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Grosz v. Lassen Community College District

United States District Court, E.D. California
Aug 19, 2008
572 F. Supp. 2d 1199 (E.D. Cal. 2008)


Civ. No. S-07-697 FCD/CMK.

August 19, 2008.

Treva Jean Hearne, Hager and Hearne, Reno, NV, for Plaintiffs.

Cheryl A. Miskei, Maire and Beasley, Redding, CA, Jennifer Lynn Hippo, Johnson Schachter Lewis, Sacramento, CA, for Defendants.


This amended memorandum and order makes minor modifications to the order filed on May 20, 2008, relating to non-substantive, typographical errors. That order is hereby VACATED, and the instant order supercedes it in all respects.

This matter is before the court on defendants Lassen Community College District's ("District") and Homer Cissell's ("Cissell") (collectively, "defendants") motions to dismiss plaintiffs Karen Grosz, Bernadette Chavez, Vicki Ramsey, Mary Kristina Bishop, Sandra Beckwith, Toni Poulson, Katherine Leao and Denise Stevenson's (collectively, "plaintiffs") third amended complaint ("TAC"), pursuant to Rule 12(b)(6) of the Federal Rules of Civil Procedure, and motions to strike plaintiffs' request for punitive and liquidated damages, pursuant to Rule 12(f).

The District moved for dismissal only on its own behalf (Docket #36). However, in a previous motion to dismiss (Docket #9) the District also moved on behalf of defendant Board of Trustees of Lassen Community College District (the "Board"), who is also represented by the District's counsel. In light of the previous motion, the court assumes the District intended to file the instant motions also on the Board's behalf. As such, the court construes the pending motions as brought on behalf of the District and the Board.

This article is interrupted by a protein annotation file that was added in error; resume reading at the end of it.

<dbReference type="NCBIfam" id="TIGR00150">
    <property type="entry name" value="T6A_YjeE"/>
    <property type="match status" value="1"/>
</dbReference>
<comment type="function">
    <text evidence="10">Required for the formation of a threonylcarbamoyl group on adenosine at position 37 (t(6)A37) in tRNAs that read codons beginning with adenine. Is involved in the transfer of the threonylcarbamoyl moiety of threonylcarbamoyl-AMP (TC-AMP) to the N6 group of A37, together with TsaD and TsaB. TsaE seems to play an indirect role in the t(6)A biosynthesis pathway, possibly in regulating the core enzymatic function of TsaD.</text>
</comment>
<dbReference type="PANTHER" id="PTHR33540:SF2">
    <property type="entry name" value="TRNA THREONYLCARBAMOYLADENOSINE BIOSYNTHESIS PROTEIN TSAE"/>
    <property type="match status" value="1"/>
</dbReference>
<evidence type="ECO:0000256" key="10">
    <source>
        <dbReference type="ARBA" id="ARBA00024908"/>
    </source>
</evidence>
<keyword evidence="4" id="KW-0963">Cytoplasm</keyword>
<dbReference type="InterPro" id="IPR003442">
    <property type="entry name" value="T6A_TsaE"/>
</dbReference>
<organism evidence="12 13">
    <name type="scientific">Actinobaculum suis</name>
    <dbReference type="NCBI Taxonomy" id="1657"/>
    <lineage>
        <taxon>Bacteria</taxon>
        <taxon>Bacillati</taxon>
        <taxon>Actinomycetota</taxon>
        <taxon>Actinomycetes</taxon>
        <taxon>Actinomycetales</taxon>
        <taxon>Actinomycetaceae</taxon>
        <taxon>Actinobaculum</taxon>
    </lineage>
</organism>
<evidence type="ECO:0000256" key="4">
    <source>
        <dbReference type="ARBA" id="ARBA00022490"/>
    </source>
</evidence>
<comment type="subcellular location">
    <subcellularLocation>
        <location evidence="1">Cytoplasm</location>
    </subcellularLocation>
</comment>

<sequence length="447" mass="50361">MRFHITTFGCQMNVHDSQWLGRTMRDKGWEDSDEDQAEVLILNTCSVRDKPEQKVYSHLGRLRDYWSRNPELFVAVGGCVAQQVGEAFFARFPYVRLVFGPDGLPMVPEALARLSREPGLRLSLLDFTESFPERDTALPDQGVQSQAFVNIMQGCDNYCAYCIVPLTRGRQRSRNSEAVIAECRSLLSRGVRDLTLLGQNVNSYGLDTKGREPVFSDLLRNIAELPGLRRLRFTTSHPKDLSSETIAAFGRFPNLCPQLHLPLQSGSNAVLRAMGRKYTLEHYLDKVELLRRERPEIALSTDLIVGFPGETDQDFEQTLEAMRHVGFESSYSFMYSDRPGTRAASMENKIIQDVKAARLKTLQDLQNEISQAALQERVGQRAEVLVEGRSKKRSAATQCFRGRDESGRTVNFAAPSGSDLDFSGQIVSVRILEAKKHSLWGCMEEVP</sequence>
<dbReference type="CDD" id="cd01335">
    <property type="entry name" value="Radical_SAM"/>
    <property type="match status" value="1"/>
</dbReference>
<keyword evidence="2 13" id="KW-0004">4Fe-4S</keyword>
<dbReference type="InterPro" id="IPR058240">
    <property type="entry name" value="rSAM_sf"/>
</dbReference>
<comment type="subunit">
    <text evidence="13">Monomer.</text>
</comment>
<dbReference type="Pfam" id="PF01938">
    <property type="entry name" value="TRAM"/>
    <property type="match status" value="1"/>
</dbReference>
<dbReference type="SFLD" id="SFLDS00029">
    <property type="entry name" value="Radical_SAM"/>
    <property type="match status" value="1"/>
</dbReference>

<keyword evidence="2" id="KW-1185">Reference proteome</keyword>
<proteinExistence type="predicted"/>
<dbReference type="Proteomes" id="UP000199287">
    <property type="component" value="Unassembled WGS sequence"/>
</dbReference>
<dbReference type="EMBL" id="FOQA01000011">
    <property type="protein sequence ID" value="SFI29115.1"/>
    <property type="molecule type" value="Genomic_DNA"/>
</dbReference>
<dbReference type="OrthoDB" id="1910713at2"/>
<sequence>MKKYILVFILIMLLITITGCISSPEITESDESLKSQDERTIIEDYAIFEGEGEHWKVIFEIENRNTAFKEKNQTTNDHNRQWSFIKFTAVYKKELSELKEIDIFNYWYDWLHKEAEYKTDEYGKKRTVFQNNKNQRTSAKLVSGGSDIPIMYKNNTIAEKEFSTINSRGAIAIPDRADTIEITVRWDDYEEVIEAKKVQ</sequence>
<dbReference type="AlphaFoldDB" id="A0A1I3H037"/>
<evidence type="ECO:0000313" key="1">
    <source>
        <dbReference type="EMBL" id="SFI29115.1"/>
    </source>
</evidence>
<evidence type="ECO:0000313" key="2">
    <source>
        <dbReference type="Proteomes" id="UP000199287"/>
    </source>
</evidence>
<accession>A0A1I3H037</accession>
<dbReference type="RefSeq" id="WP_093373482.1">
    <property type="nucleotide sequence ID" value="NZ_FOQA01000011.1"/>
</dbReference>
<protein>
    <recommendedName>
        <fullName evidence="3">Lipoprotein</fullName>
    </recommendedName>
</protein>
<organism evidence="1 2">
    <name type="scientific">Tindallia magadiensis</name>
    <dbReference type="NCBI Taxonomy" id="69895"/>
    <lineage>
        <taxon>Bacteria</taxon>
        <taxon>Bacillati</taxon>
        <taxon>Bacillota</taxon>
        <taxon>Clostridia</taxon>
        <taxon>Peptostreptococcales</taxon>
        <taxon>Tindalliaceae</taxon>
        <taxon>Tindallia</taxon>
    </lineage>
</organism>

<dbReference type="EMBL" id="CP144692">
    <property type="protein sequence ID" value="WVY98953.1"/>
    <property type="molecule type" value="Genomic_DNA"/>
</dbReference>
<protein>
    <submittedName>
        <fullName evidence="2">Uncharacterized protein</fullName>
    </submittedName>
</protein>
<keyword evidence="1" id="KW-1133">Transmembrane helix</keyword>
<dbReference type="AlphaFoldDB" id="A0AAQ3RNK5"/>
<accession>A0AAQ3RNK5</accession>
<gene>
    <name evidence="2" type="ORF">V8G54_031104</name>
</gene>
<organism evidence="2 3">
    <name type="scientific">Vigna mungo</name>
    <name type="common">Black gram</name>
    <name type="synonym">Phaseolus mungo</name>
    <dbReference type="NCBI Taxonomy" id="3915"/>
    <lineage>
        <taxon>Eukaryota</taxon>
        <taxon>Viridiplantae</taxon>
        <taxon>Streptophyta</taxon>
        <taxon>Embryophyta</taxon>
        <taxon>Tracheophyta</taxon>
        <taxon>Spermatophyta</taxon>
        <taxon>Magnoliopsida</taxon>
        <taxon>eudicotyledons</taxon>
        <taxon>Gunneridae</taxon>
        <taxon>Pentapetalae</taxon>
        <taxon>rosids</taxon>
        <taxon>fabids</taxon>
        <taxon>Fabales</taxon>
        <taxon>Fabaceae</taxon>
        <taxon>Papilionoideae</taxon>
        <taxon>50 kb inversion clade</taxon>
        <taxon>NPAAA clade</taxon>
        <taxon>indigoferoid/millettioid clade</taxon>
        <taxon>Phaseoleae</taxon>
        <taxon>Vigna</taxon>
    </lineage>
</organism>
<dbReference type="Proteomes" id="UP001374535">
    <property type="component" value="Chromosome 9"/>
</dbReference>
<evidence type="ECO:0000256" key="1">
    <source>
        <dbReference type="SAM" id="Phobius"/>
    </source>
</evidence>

All further references to a "Rule" are to the Federal Rules of Civil Procedure.

Defendants each filed separate motions. (Docket #s 36, 37, 39). The motions raise nearly identical issues, and therefore, the court considers them jointly.

Plaintiffs have not, as previously directed by the court, provided the requisite information to plead any of their claims for relief. Accordingly, as the court, in two prior orders, dismissed plaintiffs' complaint pursuant to Rule 8(a), and plaintiffs, once again, fail to plead the essential facts necessary to state their claims, defendants' motions to dismiss and to strike are GRANTED. Plaintiffs' TAC is dismissed with prejudice and without leave to amend.